By Maureen MageeThe scent of burning sage wafted toward the inflatable bounce house. The beat of drums and the distinctive cries of Apache song caught the attention of boys playing soccer.

Smack in the middle of Mance Buchanan Park in suburban Oceanside on Saturday, dozens of Native Americans gathered in a circle on the brown grass to do what their ancestors had done generations before them: pray, sing and dance for rain.

As California enters its third straight year of dangerously dry conditions amid what Gov. Jerry Brown has proclaimed a drought emergency, Gil “Feather” Fernandez led a traditional rain dance on yet another hot and sunny winter day. He was joined by Sam Bearpaw, Windwalker and dozens of other Native Americans from multiple tribes who work to keep the traditions and rituals of their culture alive in a modern world.

“This is our way of bringing awareness to the severe drought we are having here in California,” Fernandez said. “We look at it from a spiritual angle. But we also want to remind people to respect the earth and take care of it.”
Below:  "Wind Walker bows her head in prayer as representatives of several tribes preformed a rain dance on Saturday to attack the drought from a 'spiritual perspective.'" (Earnie Grafton)

From the Coast News, 1/26/14, comes other tidbits about the event:In Oceanside on Saturday, Gil “Bluefeather” Fernandez and several Native Americans gathered to perform a rain dance and raise awareness of the drought situation that the state is currently facing.

Native American singer Windwalker was on hand to lead in songs, along with Sam Bearpaw performing Apache chants and dance.
And:There are variations in how these rain dances are performed in the different tribes, and individuals representing various tribes, including the Yaqui, Cherokee, Lakota Sioux, Apache, and Crow will be participating.

Native American singer Windwalker will also be performing during the dances.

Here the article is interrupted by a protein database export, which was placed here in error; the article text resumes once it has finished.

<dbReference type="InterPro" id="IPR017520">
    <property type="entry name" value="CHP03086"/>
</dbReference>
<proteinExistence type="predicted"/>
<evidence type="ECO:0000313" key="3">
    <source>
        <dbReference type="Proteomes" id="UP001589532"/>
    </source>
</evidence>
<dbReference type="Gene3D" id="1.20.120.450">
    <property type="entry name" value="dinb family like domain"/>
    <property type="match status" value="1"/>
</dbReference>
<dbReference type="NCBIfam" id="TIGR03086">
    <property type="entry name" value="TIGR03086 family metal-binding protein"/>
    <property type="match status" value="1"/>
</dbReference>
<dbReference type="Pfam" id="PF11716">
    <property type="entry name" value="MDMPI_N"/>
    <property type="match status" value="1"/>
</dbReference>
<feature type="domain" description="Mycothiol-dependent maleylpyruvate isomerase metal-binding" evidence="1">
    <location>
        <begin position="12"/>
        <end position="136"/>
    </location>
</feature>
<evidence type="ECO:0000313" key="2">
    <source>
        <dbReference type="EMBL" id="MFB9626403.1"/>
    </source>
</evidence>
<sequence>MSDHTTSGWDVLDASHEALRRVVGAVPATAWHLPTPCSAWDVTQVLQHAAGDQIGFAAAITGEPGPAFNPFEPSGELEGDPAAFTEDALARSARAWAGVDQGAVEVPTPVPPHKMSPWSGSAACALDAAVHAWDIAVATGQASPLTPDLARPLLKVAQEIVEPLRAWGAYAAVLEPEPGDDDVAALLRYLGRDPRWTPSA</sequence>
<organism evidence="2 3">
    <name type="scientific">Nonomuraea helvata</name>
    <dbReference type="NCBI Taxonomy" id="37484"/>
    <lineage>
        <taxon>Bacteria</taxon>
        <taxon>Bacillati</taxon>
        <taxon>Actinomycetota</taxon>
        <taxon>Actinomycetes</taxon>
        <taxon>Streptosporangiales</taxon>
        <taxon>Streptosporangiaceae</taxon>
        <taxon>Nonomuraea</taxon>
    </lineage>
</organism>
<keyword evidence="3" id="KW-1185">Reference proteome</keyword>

So Lakota and Cherokee Indians were doing their traditional powwow rain dance in San Diego? Maybe San Diegans should send some Kumeyaay Indians back east to do a sunshine dance.

You can see the muddled thinking in these excerpts. Was it *a* (single) rain dance? A bunch of different rain dances? General chanting (singing) and dancing with prayers for rain attached? Or...?

I don't think the event was at a powwow, but it sounds like they were doing powwow-style dances. Were they claiming these were authentic rain dances from particular tribal traditions? If so, which tribes?

Or were they doing typical powwow-style dances and separately praying for rain? And calling the combination a "rain dance," which is misleading if not stereotypical?

Rain dances are done by particular tribes at particular times of the year. They involve particular preparations, accouterments, and rituals. They generally are not ceremonies that anyone from any tribe can do without the proper cultural knowledge.

A tribe-specific rain dance with centuries of history is completely different from a made-up "dance for rain." It's like the difference between performing the Eucharist in church and eating a McDonald's hamburger named Jesus. They're both examples of eating the body of Christ, but with huge differences in terms of meaning and validity for the participants.

If I were an Indian and in charge, I'd curtail the practice of doing questionable "rain dances" as public stunts. The claim that all Indians have magical dances that can bring rain isn't much different from claiming all Indians are vicious warriors or nature-loving hippies. It doesn't help, it hurts.

As for "Wind Walker" or "Windwalker," is she an Indian or a wannabe? Which tribe is she enrolled with, if any? Who gave her the right to wear a headdress, usually reserved for esteemed male chiefs?

If she was singing rather than dancing, was she doing a "rain song"? Is there such a thing in her tribal culture, whatever it is? Or did she basically make it up?

For more on rain dances, see Oktoberfest Organizer Wants Rain Dance and No Such Thing as Rain Dances.

Village People in Family Guy

In an episode of Family Guy, titled Tea Peter (airdate: 6/13/12), Peter and his friends become enraged at the government. Their diatribe leads to this cutaway gag:PETER: Yeah, those bastards have ruined everything. The same way the Village People ruined any gathering of a cop, an Indian chief, and a construction worker.